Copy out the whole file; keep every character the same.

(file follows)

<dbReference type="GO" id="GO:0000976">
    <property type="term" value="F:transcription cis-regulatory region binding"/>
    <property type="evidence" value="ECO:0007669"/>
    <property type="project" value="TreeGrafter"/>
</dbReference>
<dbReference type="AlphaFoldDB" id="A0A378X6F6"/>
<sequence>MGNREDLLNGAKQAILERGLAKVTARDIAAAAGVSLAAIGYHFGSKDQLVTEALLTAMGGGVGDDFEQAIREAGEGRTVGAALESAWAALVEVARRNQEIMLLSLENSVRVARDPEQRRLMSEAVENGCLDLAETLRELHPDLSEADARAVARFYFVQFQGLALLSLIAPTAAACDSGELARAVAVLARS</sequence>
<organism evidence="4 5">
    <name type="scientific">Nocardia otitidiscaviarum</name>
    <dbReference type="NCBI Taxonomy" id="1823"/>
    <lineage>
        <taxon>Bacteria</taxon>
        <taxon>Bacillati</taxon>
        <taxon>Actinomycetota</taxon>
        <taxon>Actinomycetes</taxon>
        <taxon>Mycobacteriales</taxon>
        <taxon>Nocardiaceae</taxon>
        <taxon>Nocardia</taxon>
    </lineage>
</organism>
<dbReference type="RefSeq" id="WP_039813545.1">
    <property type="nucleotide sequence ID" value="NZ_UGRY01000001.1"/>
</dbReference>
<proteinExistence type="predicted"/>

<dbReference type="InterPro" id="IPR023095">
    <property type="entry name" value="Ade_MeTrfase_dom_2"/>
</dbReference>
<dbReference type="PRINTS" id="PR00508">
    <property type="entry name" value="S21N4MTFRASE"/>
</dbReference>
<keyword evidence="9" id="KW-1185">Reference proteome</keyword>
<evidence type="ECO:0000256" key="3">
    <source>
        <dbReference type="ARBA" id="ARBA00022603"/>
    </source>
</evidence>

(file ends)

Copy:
<dbReference type="GO" id="GO:0000976">
    <property type="term" value="F:transcription cis-regulatory region binding"/>
    <property type="evidence" value="ECO:0007669"/>
    <property type="project" value="TreeGrafter"/>
</dbReference>
<dbReference type="AlphaFoldDB" id="A0A378X6F6"/>
<sequence>MGNREDLLNGAKQAILERGLAKVTARDIAAAAGVSLAAIGYHFGSKDQLVTEALLTAMGGGVGDDFEQAIREAGEGRTVGAALESAWAALVEVARRNQEIMLLSLENSVRVARDPEQRRLMSEAVENGCLDLAETLRELHPDLSEADARAVARFYFVQFQGLALLSLIAPTAAACDSGELARAVAVLARS</sequence>
<organism evidence="4 5">
    <name type="scientific">Nocardia otitidiscaviarum</name>
    <dbReference type="NCBI Taxonomy" id="1823"/>
    <lineage>
        <taxon>Bacteria</taxon>
        <taxon>Bacillati</taxon>
        <taxon>Actinomycetota</taxon>
        <taxon>Actinomycetes</taxon>
        <taxon>Mycobacteriales</taxon>
        <taxon>Nocardiaceae</taxon>
        <taxon>Nocardia</taxon>
    </lineage>
</organism>
<dbReference type="RefSeq" id="WP_039813545.1">
    <property type="nucleotide sequence ID" value="NZ_UGRY01000001.1"/>
</dbReference>
<proteinExistence type="predicted"/>

<dbReference type="InterPro" id="IPR023095">
    <property type="entry name" value="Ade_MeTrfase_dom_2"/>
</dbReference>
<dbReference type="PRINTS" id="PR00508">
    <property type="entry name" value="S21N4MTFRASE"/>
</dbReference>
<keyword evidence="9" id="KW-1185">Reference proteome</keyword>
<evidence type="ECO:0000256" key="3">
    <source>
        <dbReference type="ARBA" id="ARBA00022603"/>
    </source>
</evidence>